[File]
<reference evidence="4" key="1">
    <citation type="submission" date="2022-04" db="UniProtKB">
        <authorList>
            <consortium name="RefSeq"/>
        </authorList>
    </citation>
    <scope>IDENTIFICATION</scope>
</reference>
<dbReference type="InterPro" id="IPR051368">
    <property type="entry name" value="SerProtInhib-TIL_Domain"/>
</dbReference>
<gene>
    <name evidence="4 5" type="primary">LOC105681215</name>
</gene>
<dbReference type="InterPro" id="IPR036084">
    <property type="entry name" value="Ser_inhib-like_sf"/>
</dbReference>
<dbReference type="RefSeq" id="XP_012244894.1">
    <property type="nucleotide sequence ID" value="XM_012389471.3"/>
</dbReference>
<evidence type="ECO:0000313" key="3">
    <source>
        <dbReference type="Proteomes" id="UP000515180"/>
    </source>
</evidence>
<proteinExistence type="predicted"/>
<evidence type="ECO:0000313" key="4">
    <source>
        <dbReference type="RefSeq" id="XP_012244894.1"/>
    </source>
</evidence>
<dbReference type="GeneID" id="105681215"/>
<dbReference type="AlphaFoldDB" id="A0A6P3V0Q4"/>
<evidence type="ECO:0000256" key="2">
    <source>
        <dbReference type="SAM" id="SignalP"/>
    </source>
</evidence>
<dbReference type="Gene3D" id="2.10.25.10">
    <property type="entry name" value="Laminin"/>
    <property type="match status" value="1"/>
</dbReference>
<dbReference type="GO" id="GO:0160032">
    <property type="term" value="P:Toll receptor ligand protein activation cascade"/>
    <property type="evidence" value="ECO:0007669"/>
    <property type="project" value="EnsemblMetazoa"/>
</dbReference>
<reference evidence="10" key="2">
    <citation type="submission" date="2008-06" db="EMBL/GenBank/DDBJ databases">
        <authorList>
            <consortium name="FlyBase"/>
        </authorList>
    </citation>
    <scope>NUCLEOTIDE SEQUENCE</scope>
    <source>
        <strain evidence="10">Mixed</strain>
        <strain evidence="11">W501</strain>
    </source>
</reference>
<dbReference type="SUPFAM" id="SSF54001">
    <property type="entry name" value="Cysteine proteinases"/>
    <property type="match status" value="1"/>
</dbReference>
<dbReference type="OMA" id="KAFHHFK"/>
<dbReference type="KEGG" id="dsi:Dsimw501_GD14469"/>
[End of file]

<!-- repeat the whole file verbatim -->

<reference evidence="4" key="1">
    <citation type="submission" date="2022-04" db="UniProtKB">
        <authorList>
            <consortium name="RefSeq"/>
        </authorList>
    </citation>
    <scope>IDENTIFICATION</scope>
</reference>
<dbReference type="InterPro" id="IPR051368">
    <property type="entry name" value="SerProtInhib-TIL_Domain"/>
</dbReference>
<gene>
    <name evidence="4 5" type="primary">LOC105681215</name>
</gene>
<dbReference type="InterPro" id="IPR036084">
    <property type="entry name" value="Ser_inhib-like_sf"/>
</dbReference>
<dbReference type="RefSeq" id="XP_012244894.1">
    <property type="nucleotide sequence ID" value="XM_012389471.3"/>
</dbReference>
<evidence type="ECO:0000313" key="3">
    <source>
        <dbReference type="Proteomes" id="UP000515180"/>
    </source>
</evidence>
<proteinExistence type="predicted"/>
<evidence type="ECO:0000313" key="4">
    <source>
        <dbReference type="RefSeq" id="XP_012244894.1"/>
    </source>
</evidence>
<dbReference type="GeneID" id="105681215"/>
<dbReference type="AlphaFoldDB" id="A0A6P3V0Q4"/>
<evidence type="ECO:0000256" key="2">
    <source>
        <dbReference type="SAM" id="SignalP"/>
    </source>
</evidence>
<dbReference type="Gene3D" id="2.10.25.10">
    <property type="entry name" value="Laminin"/>
    <property type="match status" value="1"/>
</dbReference>
<dbReference type="GO" id="GO:0160032">
    <property type="term" value="P:Toll receptor ligand protein activation cascade"/>
    <property type="evidence" value="ECO:0007669"/>
    <property type="project" value="EnsemblMetazoa"/>
</dbReference>
<reference evidence="10" key="2">
    <citation type="submission" date="2008-06" db="EMBL/GenBank/DDBJ databases">
        <authorList>
            <consortium name="FlyBase"/>
        </authorList>
    </citation>
    <scope>NUCLEOTIDE SEQUENCE</scope>
    <source>
        <strain evidence="10">Mixed</strain>
        <strain evidence="11">W501</strain>
    </source>
</reference>
<dbReference type="SUPFAM" id="SSF54001">
    <property type="entry name" value="Cysteine proteinases"/>
    <property type="match status" value="1"/>
</dbReference>
<dbReference type="OMA" id="KAFHHFK"/>
<dbReference type="KEGG" id="dsi:Dsimw501_GD14469"/>